Members told part(if not all) of surface water on Estate which drained via a Tank was not
    adopted by Wessex Water when they adopted the sewage drainage due to faults in the Tank which had been cleaned and inspected by Developer, our Chair plus an independent expert . It was now proposed to adopt the tank and associated drains to be administered by the Management Company charging via an extended s106{no control of price or competence) to be put to a majority vote at AGM 5.4.1920. I asked Wessex Water if remedied would W.W. adopt. Told not cost effective to remedy even if possible. To my relief 1.4.19 Chair notified members proposal for AGM was postponed as expert information received, a Formal Report
    awaited. A poorly attended AGM of sycophants were told of 4 conduits to Tank 3 were useless and 1 missing and floor of tank was permeable. There was a unanimous minus one vote at the AGM to return the existing Directors Developer and Directors incompetent not to have known why W.W. refused to adopt.
    My problem is not being able to get any support: a like minded Residents Association would help, no one trusts me as much as they trust the Management Company, until some disastrous decision is made which affects the value of their property.
    I have contacted my Home Insurance Legal Adviser whose Receptionist will not accept my case until I produce my Conveyance Solicitors confirmation of what I knew on Purchase
    The Conveyancers will not admit to losing the information,(I have my copy File) they refused by stone walling and evasions and after my allegation of loss, still have not produced the confirmation I need. I will have to contact the Legal Adviser again and ask them to contact the Firm. If I do not get legal help from that source I will take up your invitation to join HOA.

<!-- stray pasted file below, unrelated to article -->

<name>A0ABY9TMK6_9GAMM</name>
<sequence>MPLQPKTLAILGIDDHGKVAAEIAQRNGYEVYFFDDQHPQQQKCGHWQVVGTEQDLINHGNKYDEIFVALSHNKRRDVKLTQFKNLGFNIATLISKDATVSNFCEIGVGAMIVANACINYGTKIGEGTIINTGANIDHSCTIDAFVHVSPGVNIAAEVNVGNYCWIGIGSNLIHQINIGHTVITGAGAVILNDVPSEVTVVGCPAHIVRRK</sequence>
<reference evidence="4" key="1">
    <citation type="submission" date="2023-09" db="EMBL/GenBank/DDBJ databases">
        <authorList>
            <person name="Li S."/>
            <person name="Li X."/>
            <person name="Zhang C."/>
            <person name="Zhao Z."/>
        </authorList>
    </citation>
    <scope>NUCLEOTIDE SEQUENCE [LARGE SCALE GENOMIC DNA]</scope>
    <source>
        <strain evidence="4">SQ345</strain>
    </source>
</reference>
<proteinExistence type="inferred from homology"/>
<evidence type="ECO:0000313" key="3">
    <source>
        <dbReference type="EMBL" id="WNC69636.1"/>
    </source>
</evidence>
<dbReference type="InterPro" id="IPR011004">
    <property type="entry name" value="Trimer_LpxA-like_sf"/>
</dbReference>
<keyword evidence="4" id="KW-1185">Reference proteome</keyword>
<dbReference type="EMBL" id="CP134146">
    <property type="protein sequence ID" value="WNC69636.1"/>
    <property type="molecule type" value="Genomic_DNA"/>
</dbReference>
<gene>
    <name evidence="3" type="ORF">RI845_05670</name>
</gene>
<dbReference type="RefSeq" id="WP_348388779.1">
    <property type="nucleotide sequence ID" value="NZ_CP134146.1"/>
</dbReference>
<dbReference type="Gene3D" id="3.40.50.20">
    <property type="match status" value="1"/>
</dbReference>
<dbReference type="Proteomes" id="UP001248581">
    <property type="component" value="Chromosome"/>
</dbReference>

Present possible avenues :i) Legal Advice on Developer’s responsibility for construction of the surface water drainage system.ii) Registrar of Companies Act 2006 under Part 30 s 994 Protection of Members; s.170 -177 Responsibilities of Directors,N.B. info. needed on system used for submitting evidence for investigation by Registrar iii) Determination of Application for Planning Agreement para 8 standard of surface water drainage needed and sustained. Representation is made by Management Company on behalf of Members to Planning Officer p what would have happened had there been no late intervention at the AGM? I would not have signed a Deed of Covenant and would not have paid would I be compelled to pay a Deed of
    Covenant I voted against?. N.B. I note your section ‘How has this happened’:District Council obtained substantial gains in benefits for Parish Council, Town Council plus a cctv system for Police instead of Puffin Crossing lobbied or by Speed Watch . Perhaps Developer dragging his feet and under an Enforcement Order is looking for the pay off time.
    P.S. have downloaded copies your ‘Problems facing freeholders on new developments’ to try and spread authoritative information and gain some understanding of the reality of the vested interests affecting freeholders. Hope publicity is O.K.?
    There is a Monthly Meeting of Management Company Thursday 25.4.19 I’ll put copies on the table around which they meet. Should prove interesting.

    Comment by Margaret Evans — April 22, 2019 @ 6:44 pm